DIYAPASON-L Digest #493 - Tuesday, January 15, 2002
 
Re: [Residence Organs]  Pipe Spacing
  by "Paul Soulek" <pipeorganpaul@yahoo.com>
Pipe vertical spacing and Slider lube/gasket
  by <d.doerschuk@att.net>
*** VERY SORRY *** for including original message!!!
  by <d.doerschuk@att.net>
Update and some voicing
  by "Elders, Craig" <c.elders@tcu.edu>
Re: [Residence Organs]  Pipe vertical spacing and Slider lube/gasket
  by "Mike Gettelman" <mike3247@earthlink.net>
Pipe Spacing
  by "The Schneider Family" <arpschneider@starband.net>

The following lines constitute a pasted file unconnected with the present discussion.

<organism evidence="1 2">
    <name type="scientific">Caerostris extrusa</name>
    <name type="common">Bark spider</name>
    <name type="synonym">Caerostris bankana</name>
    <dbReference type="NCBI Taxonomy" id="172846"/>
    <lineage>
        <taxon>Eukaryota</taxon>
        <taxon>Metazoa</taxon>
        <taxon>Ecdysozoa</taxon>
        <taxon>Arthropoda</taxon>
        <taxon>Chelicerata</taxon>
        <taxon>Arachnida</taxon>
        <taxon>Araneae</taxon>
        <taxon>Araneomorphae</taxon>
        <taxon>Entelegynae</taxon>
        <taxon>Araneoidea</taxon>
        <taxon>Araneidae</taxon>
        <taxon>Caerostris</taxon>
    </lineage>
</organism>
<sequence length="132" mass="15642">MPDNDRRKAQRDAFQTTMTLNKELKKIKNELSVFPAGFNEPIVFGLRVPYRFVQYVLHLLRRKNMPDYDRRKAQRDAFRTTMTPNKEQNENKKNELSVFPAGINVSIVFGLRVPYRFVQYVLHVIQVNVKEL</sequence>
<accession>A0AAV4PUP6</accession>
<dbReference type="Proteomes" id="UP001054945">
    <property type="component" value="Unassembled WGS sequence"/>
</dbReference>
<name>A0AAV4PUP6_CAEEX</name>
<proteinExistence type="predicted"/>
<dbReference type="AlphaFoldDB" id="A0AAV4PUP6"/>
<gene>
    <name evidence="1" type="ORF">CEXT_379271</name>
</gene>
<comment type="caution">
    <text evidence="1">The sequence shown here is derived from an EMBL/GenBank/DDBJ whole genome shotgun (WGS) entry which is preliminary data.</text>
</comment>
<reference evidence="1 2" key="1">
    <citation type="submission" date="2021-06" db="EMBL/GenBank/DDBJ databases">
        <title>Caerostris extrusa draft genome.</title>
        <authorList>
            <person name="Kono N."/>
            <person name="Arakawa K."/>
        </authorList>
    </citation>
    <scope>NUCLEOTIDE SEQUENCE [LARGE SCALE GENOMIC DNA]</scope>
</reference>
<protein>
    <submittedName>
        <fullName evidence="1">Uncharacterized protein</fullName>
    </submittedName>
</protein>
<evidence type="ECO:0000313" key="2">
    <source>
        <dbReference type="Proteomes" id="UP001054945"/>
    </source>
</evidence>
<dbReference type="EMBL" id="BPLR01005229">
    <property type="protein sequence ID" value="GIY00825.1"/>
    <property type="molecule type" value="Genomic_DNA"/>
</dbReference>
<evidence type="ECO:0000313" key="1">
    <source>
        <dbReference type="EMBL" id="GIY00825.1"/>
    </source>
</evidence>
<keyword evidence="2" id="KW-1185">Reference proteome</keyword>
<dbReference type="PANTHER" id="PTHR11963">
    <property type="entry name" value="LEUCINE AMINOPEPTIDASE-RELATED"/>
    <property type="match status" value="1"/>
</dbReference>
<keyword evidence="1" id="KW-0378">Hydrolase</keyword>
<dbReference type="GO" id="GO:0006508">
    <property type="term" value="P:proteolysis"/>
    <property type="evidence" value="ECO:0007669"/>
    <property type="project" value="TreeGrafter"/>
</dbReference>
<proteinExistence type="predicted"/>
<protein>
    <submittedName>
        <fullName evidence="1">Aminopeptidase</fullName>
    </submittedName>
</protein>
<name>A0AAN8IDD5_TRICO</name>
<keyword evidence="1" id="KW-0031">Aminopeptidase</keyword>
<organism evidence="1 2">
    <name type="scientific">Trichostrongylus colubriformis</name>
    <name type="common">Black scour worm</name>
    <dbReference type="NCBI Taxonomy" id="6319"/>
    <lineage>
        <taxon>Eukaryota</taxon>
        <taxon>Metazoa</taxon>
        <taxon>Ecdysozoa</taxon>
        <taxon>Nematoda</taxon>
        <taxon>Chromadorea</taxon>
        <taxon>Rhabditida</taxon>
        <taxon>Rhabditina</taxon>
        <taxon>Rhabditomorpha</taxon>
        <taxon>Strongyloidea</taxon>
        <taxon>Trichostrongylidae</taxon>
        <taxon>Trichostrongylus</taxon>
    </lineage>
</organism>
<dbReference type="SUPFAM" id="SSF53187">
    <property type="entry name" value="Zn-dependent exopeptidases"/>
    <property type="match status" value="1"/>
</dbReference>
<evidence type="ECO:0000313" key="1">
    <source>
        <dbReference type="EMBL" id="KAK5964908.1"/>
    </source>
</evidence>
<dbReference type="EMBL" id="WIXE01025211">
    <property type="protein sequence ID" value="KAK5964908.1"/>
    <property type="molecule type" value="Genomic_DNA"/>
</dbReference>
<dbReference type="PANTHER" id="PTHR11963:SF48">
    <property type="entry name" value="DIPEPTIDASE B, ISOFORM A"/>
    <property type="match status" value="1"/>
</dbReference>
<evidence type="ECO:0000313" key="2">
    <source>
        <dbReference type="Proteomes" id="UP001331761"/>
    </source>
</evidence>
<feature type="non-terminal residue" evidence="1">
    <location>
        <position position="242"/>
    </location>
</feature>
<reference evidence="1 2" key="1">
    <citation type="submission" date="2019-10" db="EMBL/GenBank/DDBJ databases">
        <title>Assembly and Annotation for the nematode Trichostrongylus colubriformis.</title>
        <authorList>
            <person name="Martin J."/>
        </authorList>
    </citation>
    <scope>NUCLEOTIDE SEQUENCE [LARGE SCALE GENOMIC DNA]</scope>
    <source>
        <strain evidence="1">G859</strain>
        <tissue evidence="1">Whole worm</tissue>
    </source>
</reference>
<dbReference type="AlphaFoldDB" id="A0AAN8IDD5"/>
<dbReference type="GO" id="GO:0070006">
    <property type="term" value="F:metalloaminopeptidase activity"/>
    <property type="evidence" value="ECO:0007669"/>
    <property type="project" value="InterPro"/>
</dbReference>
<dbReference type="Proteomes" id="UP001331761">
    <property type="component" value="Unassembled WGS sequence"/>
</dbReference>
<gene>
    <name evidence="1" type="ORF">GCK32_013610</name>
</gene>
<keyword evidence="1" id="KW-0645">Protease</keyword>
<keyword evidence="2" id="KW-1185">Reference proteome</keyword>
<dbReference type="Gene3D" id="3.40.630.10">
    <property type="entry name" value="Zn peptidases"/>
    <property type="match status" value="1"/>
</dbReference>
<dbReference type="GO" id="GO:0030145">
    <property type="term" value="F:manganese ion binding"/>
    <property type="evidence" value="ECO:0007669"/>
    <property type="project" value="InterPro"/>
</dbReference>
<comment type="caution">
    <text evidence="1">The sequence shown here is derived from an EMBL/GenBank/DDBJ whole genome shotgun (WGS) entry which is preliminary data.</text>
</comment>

(back) Subject: Re: [Residence Organs] Pipe Spacing From: "Paul Soulek" <pipeorganpaul@yahoo.com> Date: Tue, 15 Jan 2002 06:04:07 -0800 (PST)   How about spacing of pipes in the same row? That's where the 1 inch came in. I forgot about asking how far to have the rows spaced apart, thanks for that information!   Thank you! Paul     --- The Schneider Family <arpschneider@starband.net> wrote: > Paul Soulek wrote: > > > I am getting to the stage of building the chest > for my 61-note 4' Open > > Diapason rank. What is the proper spacing to have > between pipes? > > <snip> > > > Any tips? > > The best practice allows at least the diameter of > the pipe in front of > the mouth for speaking room. The rest is leaving > enough room so that > you can reach the tuning slides comfortably. > > Faithfully, > > Richard Schneider, PRES/CEO > SCHNEIDER PIPE ORGANS, Inc. > Pipe Organ Builders > 41-43 Johnston St./P.O. Box 137 > Kenney, IL 61749-0137 > (217) 944-2454 VOX > (217) 944-2527 FAX > mailto:arpschneider@starband.net HOME EMAIL > mailto:arp@schneiderpipeorgans.com SHOP EMAIL > http://www.schneiderpipeorgans.com WEB PAGE URL > > DIYAPASON-L: a Discussion list for owners and > builders of their own > Residence Pipe Organs. > HOMEPAGE : http://www.diyapason.pipechat.org > List: mailto:DIYAPASON-L@pipechat.org > Administration: mailto:owner-DIYAPASON@pipechat.org >     __________________________________________________ Do You Yahoo!? Send FREE video emails in Yahoo! Mail! http://promo.yahoo.com/videomail/